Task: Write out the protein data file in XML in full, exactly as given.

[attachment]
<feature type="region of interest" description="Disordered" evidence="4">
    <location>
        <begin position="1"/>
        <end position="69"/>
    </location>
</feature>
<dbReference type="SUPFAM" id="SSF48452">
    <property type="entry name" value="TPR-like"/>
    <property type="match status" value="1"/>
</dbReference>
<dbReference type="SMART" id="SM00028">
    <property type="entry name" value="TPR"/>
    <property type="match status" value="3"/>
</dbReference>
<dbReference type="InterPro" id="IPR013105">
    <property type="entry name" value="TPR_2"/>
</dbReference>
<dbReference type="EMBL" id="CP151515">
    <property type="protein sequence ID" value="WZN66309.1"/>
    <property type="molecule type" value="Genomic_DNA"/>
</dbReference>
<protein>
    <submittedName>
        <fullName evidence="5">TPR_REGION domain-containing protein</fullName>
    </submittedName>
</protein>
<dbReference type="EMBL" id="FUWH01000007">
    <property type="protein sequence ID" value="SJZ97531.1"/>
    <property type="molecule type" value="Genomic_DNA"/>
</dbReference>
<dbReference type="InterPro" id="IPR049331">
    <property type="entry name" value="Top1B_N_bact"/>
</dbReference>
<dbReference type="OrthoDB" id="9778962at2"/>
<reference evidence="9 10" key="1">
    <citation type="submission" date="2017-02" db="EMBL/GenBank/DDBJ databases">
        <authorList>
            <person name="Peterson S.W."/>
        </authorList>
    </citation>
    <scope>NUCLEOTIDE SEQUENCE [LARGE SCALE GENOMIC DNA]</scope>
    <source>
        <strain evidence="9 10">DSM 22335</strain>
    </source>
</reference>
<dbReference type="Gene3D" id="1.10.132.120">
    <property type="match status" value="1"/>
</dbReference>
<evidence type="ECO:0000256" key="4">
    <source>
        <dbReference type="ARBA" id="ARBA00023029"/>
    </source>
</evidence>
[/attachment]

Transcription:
<feature type="region of interest" description="Disordered" evidence="4">
    <location>
        <begin position="1"/>
        <end position="69"/>
    </location>
</feature>
<dbReference type="SUPFAM" id="SSF48452">
    <property type="entry name" value="TPR-like"/>
    <property type="match status" value="1"/>
</dbReference>
<dbReference type="SMART" id="SM00028">
    <property type="entry name" value="TPR"/>
    <property type="match status" value="3"/>
</dbReference>
<dbReference type="InterPro" id="IPR013105">
    <property type="entry name" value="TPR_2"/>
</dbReference>
<dbReference type="EMBL" id="CP151515">
    <property type="protein sequence ID" value="WZN66309.1"/>
    <property type="molecule type" value="Genomic_DNA"/>
</dbReference>
<protein>
    <submittedName>
        <fullName evidence="5">TPR_REGION domain-containing protein</fullName>
    </submittedName>
</protein>
<dbReference type="EMBL" id="FUWH01000007">
    <property type="protein sequence ID" value="SJZ97531.1"/>
    <property type="molecule type" value="Genomic_DNA"/>
</dbReference>
<dbReference type="InterPro" id="IPR049331">
    <property type="entry name" value="Top1B_N_bact"/>
</dbReference>
<dbReference type="OrthoDB" id="9778962at2"/>
<reference evidence="9 10" key="1">
    <citation type="submission" date="2017-02" db="EMBL/GenBank/DDBJ databases">
        <authorList>
            <person name="Peterson S.W."/>
        </authorList>
    </citation>
    <scope>NUCLEOTIDE SEQUENCE [LARGE SCALE GENOMIC DNA]</scope>
    <source>
        <strain evidence="9 10">DSM 22335</strain>
    </source>
</reference>
<dbReference type="Gene3D" id="1.10.132.120">
    <property type="match status" value="1"/>
</dbReference>
<evidence type="ECO:0000256" key="4">
    <source>
        <dbReference type="ARBA" id="ARBA00023029"/>
    </source>
</evidence>